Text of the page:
The well-known Myers Briggs Type Indicator personality assessment provides an effective guide on How to make decisions factoring in diverse styles. Called the “Z” model, it outlines a deliberate sequence that engages all preferences of individuals involved in the decision process.

First address the way a person gathers information.

  • Ask Sensing questions to define the problem based on the information you take in through your five senses.
  • Ask Intuitive questions to consider the possibilities, a sixth sense.

Then address the way a person makes decisions.

  • Ask Thinking questions based on logic, organization and structure, to weigh the consequences of each course of action.
  • Ask Feeling questions to weigh the alternatives based on personal values.

But a powerful driver for decision making is to understand the Why or the motivation behind the decision. Understanding Why can have a greater impact on the quality of decisions than simply understanding How to make quality decisions. 

Underlying Motivations

Decisions may be motivated by several factors.

  1. Abundance vs. Scarcity – Leaders who believe in abundance make decisions based on a belief that there are sufficient resources to invest in people. They give to others and support their growth. Leaders who believe in scarcity make decisions to benefit themselves, frequently at the expense of others. They are not sensitive to others who go without.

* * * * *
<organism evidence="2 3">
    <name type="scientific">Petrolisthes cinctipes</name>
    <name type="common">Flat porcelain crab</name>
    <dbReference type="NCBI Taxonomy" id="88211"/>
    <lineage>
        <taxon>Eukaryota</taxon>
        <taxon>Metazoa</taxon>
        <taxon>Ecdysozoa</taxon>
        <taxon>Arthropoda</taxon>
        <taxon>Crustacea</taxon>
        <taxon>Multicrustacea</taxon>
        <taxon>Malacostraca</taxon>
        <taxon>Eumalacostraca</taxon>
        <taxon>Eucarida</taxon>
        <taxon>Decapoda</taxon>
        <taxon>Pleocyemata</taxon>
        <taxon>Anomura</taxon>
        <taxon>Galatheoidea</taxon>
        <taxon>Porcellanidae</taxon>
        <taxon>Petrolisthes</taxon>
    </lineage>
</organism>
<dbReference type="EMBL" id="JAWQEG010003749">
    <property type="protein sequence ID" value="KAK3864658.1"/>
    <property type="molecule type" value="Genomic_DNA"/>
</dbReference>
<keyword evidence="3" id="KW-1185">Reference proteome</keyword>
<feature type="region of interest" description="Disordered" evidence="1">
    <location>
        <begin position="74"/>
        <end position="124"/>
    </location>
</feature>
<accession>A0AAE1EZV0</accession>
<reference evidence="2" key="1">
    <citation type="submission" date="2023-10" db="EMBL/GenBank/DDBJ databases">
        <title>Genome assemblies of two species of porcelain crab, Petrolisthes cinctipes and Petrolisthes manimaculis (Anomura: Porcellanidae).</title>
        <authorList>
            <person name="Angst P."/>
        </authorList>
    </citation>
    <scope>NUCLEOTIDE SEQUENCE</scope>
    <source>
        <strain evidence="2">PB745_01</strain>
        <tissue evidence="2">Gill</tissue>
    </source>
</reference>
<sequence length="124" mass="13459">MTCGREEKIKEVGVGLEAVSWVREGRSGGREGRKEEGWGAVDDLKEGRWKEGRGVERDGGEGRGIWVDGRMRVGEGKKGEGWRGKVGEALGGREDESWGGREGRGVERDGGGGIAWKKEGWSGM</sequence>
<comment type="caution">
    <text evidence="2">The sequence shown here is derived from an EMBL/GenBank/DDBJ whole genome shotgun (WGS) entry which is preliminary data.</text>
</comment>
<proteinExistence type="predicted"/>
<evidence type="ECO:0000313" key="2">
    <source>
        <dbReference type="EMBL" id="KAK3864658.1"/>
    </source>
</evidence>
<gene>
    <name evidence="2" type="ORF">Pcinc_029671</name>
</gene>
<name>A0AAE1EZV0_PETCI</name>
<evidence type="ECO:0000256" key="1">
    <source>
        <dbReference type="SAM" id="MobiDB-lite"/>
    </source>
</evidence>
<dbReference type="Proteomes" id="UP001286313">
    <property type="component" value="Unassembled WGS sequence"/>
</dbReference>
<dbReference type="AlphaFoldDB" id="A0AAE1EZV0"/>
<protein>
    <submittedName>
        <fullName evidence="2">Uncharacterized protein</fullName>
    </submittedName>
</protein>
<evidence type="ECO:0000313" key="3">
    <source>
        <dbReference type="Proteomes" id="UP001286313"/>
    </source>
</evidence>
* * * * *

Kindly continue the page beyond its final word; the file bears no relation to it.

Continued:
2. Personal conviction vs. Public praise – Leaders who prioritize their personal convictions make decisions based on their core values. Identifying these core values is important in determining cultural fit within organizations. Leaders who desire public praise make decisions that will bring them recognition and notoriety. They have more of a “me first” approach, ensuring their personal advantage in situations.
  3. Purpose vs. Pressure – Leaders who know their unique purpose in life make decisions that will help them to accomplish it. They have a deep understanding of their personal why based on their values and personal introspection. Leaders who make decisions responding to pressure focus on what others desire them to do. They shift with the wind and organizational politics.
  4. Conscious understanding vs. Unconscious bias – Leaders who make decisions based on conscious understanding take the time to gain a deeper understanding of driving factors, and value diversity of thought. Leaders who make decisions based on unconscious bias may negatively and unfairly impact others based on personal prejudices and limited facts.

To arrive at the best decisions with their teams, leaders must address not only the How, but the Why. They must get to the root of the underlying motivations. With a better understanding of this, Pat worked with each leader to address their motivational issues and ensure their commitment to a successful product launch.

About the author

Priscilla Archangel

Priscilla Archangel, Ph.D. is a seasoned leadership consultant, executive coach, author, speaker, and teacher. She has a passion for developing leaders, and motivating individuals and organizations to align their values, behaviors and goals with their purpose. Visit